Northrop Grumman Corporation (NYSE:NOC) stock is about to trade ex-dividend in 3 days time. This means that investors who purchase shares on or after the 21st of February will not receive the dividend, which will be paid on the 11th of March.
Northrop Grumman's next dividend payment will be US$1.32 per share. Last year, in total, the company distributed US$5.28 to shareholders. Looking at the last 12 months of distributions, Northrop Grumman has a trailing yield of approximately 1.4% on its current stock price of $370.94. We love seeing companies pay a dividend, but it's also important to be sure that laying the golden eggs isn't going to kill our golden goose! So we need to check whether the dividend payments are covered, and if earnings are growing.
Dividends are typically paid out of company income, so if a company pays out more than it earned, its dividend is usually at a higher risk of being cut. That's why it's good to see Northrop Grumman paying out a modest 39% of its earnings. Yet cash flow is typically more important than profit for assessing dividend sustainability, so we should always check if the company generated enough cash to afford its dividend. Fortunately, it paid out only 29% of its free cash flow in the past year.
It's positive to see that Northrop Grumman's dividend is covered by both profits and cash flow, since this is generally a sign that the dividend is sustainable, and a lower payout ratio usually suggests a greater margin of safety before the dividend gets cut.
Have Earnings And Dividends Been Growing?
Stocks in companies that generate sustainable earnings growth often make the best dividend prospects, as it is easier to lift the dividend when earnings are rising. If earnings decline and the company is forced to cut its dividend, investors could watch the value of their investment go up in smoke. This is why it's a relief to see Northrop Grumman earnings per share are up 6.0% per annum over the last five years. Management have been reinvested more than half of the company's earnings within the business, and the company has been able to grow earnings with this retained capital. We think this is generally an attractive combination, as dividends can grow through a combination of earnings growth and or a higher payout ratio over time.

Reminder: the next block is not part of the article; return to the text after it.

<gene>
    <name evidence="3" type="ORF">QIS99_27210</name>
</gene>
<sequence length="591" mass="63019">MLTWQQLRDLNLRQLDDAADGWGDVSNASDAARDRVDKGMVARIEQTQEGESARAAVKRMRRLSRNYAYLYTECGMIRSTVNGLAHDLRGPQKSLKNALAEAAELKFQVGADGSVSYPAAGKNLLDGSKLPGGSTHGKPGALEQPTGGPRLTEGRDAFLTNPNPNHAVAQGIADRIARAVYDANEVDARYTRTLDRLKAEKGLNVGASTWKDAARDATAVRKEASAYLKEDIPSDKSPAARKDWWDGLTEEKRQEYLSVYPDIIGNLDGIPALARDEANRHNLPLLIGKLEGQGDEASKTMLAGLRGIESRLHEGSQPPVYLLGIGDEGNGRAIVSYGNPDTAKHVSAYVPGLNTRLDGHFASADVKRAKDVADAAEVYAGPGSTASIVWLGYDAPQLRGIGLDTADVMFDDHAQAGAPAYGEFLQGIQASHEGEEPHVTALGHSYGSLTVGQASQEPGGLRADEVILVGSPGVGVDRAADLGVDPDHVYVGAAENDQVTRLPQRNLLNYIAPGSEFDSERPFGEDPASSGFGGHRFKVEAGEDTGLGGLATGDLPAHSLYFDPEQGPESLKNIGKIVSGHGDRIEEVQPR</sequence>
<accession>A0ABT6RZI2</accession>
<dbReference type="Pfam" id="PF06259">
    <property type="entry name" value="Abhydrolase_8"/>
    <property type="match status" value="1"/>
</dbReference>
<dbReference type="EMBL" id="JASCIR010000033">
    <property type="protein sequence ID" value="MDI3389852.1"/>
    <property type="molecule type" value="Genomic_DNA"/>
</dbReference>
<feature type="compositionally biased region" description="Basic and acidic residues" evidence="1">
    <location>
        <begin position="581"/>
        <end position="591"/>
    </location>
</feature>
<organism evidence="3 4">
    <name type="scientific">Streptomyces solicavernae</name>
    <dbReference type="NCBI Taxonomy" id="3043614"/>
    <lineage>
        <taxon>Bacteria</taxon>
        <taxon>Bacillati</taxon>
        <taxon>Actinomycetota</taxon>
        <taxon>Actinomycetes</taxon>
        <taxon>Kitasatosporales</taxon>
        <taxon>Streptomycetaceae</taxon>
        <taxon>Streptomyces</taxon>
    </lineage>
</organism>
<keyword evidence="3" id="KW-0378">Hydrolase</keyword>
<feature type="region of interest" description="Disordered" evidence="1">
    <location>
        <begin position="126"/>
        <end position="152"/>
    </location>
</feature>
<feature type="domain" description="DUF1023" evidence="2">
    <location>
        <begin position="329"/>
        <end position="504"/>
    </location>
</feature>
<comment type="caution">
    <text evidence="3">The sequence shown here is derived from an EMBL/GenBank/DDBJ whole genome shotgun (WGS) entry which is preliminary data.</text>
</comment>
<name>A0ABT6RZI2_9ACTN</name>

Another key way to measure a company's dividend prospects is by measuring its historical rate of dividend growth. In the past ten years, Northrop Grumman has increased its dividend at approximately 13% a year on average. It's encouraging to see the company lifting dividends while earnings are growing, suggesting at least some corporate interest in rewarding shareholders.
To Sum It Up
Has Northrop Grumman got what it takes to maintain its dividend payments? Earnings per share growth has been growing somewhat, and Northrop Grumman is paying out less than half its earnings and cash flow as dividends. This is interesting for a few reasons, as it suggests management may be reinvesting heavily in the business, but it also provides room to increase the dividend in time. We would prefer to see earnings growing faster, but the best dividend stocks over the long term typically combine significant earnings per share growth with a low payout ratio, and Northrop Grumman is halfway there. There's a lot to like about Northrop Grumman, and we would prioritise taking a closer look at it.
Ever wonder what the future holds for Northrop Grumman? See what the 17 analysts we track are forecasting, with this visualisation of its historical and future estimated earnings and cash flow
We wouldn't recommend just buying the first dividend stock you see, though. Here's a list of interesting dividend stocks with a greater than 2% yield and an upcoming dividend.
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